Those who worked in the shop commented that customer interactions produced ample material for a book. He started jotting down incidents as they happened and so his aide memoire became a diary.

The author provides an insight into the trials and tribulations of the second hand bookselling business. From his idiosyncratic Jehovah’s Witness assistant, Nicky, to a huge cast of eccentric customers, his buying trips to old houses and his insight into the workings of Amazon, the book is full of interest and amusement.

We all enjoyed his facetious, sarcastic and almost downright rude descriptions of staff and customers. The book, although in diary format, was easy to dip in and out of. It didn’t have a continuous narrative, like Arthur Gould Lee’s diary “No Parachute: A Fighter Pilot in World War I” we had recently read.

The author’s rudeness worked both ways with him giving as much as he received. He didn’t suffer fools gladly. Some of our group felt that his discourtesy compared favourably with the late proprietor of a renowned hostelry in the south of Edinburgh. Others observed that he seemed less offensive about identifiable Wigtown locals than he was to anonymous visitors. Perhaps he didn’t wish to offend too many residents.

He ranked his customers accordingly.

  • The dream customer is the collector who buys £200 worth of illustrated poetry books.
  • A good customer is someone who buys even a single book without attempting to haggle the price down.
  • A bad customer doesn’t buy anything.
  • And a really bad customer gets their laptop out and shamelessly checks the bookshop’s prices against those listed on Amazon.
  • Then there are the customers who aren’t really customers – those waiting for the chemist up the road to fill their prescription, or for the garage to finish their car’s MOT.

The book is packed with amusing anecdotes, fascinating characters and insights into the second hand book business. The proposer’s friend who runs a second-hand furniture and book business in Kingussie knows many of the regular customers and they are real!

His Jehovah’s Witness assistant, Nicky, with a penchant for wearing home-stitched tabards or a black ski-suit, arriving late, stealing food from skips, sloppily eating her breakfast whilst driving her car, misfiling books and creating a mess in the shop, came in for a lot of stick. Despite this, he was totally reliant on her so that he could go off fishing, swimming and buying books. She was also of “value beyond measure” with her amusing remarks. When a customer asked if they had a “rest room” she replied “there’s a comfy seat by the fire if you need a rest”.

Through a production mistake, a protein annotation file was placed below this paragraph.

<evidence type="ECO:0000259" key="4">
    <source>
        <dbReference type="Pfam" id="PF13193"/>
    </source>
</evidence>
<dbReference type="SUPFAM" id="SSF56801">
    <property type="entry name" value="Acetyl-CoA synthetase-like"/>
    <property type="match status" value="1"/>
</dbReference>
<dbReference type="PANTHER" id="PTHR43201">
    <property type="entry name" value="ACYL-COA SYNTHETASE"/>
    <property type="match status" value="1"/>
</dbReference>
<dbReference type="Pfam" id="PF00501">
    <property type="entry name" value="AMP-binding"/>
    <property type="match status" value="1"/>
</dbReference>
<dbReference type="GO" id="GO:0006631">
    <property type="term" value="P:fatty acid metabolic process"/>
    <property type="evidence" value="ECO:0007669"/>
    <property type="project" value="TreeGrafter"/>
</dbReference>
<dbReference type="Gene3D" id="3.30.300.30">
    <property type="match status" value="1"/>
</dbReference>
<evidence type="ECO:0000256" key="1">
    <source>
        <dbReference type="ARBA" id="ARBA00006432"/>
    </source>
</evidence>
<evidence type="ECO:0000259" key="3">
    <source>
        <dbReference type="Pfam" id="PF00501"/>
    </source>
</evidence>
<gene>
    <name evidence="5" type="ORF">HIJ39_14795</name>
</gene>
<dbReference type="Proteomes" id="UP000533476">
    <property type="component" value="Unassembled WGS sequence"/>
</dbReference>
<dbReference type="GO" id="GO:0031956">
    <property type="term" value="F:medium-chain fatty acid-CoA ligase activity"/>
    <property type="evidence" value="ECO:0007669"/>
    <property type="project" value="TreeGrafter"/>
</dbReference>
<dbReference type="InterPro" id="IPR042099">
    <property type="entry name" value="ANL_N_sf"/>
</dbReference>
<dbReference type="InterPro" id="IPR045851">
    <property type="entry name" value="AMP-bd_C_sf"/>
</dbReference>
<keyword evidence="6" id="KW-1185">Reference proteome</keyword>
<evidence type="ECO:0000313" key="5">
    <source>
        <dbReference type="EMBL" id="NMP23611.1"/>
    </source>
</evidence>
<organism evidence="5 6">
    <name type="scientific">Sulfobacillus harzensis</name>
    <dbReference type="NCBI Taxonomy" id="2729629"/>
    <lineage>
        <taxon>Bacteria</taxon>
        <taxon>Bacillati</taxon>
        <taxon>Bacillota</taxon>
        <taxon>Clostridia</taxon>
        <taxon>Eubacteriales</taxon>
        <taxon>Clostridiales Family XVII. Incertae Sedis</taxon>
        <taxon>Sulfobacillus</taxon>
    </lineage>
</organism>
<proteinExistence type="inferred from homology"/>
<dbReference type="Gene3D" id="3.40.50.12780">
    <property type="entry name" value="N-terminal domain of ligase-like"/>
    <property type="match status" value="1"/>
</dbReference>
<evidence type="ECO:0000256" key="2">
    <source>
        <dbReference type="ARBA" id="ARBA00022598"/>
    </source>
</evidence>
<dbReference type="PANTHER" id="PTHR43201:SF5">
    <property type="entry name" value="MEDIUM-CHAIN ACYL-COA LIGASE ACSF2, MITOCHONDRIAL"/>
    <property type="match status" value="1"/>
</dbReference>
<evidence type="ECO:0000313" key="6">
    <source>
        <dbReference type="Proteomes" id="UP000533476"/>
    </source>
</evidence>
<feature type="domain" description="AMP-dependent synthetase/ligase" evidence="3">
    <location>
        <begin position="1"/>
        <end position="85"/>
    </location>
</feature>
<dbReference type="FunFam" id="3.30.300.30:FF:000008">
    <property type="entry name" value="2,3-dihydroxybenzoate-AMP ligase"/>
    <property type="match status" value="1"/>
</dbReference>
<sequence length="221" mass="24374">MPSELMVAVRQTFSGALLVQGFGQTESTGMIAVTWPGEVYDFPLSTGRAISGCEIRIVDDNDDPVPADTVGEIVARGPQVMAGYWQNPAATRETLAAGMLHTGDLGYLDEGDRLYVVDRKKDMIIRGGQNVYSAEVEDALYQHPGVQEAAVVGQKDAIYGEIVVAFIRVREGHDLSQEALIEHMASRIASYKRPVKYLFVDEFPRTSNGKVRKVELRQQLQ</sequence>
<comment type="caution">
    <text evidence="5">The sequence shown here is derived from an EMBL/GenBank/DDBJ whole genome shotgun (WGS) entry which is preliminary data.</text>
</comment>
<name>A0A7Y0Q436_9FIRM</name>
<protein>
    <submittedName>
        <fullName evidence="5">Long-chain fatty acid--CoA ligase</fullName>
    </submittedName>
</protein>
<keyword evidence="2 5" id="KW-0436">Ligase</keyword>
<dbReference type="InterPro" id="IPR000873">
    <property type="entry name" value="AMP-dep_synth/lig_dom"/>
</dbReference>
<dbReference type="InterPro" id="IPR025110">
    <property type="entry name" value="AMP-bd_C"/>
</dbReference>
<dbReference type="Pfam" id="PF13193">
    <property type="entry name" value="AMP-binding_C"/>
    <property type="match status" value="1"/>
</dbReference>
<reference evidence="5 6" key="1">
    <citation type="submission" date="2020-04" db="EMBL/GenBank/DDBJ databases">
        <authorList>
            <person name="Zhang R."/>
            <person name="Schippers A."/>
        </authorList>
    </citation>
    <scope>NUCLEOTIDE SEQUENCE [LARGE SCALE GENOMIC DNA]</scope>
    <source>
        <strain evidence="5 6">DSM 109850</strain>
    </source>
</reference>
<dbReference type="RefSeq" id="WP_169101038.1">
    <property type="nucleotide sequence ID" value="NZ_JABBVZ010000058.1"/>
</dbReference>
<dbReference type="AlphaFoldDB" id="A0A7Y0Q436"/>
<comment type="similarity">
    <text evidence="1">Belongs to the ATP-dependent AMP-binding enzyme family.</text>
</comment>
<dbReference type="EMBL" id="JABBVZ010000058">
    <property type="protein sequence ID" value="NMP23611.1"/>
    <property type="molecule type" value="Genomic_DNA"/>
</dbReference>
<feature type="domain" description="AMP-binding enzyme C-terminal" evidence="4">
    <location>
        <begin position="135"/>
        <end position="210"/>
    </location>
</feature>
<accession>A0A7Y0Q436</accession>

Some of the regular characters are Bum Bag Dave who carries at least two bum bags and various beeping electronic devices. Smelly Kelly who reeks of Brut 33 and relentlessly woos Nicky, Sandy, a pagan and the most tattooed man in Scotland who makes walking sticks for sale in the shop, and Mr Deacon, who doesn’t wear his well cut clothes well. “It appears as though someone has loaded his clothes into a cannon and fired them at him, and however they have landed upon him they have stuck”. Mrs Philips starts her phone calls with “ I am ninety three years old and blind, you know.” And of course we have the cats, his own black cat, “Captain” and a stray cat which was an unwelcome visitor and subsequently “had had his balls chopped off” by the Cats Protection League, much to his owners displeasure.

We enjoyed his brutally honest job reference he wrote for a former employee, Sara, following her discourteous request. This inevitably led the group to discuss the value of written references. References seem to be written differently depending on their country of origin, some being pretty bland whilst others are pretty frank. Telephone discussions seem more truthful.

One member questioned his annoyance at customers haggling. But “he’s in the haggling business”. Others were amazed by the amount of travelling he did.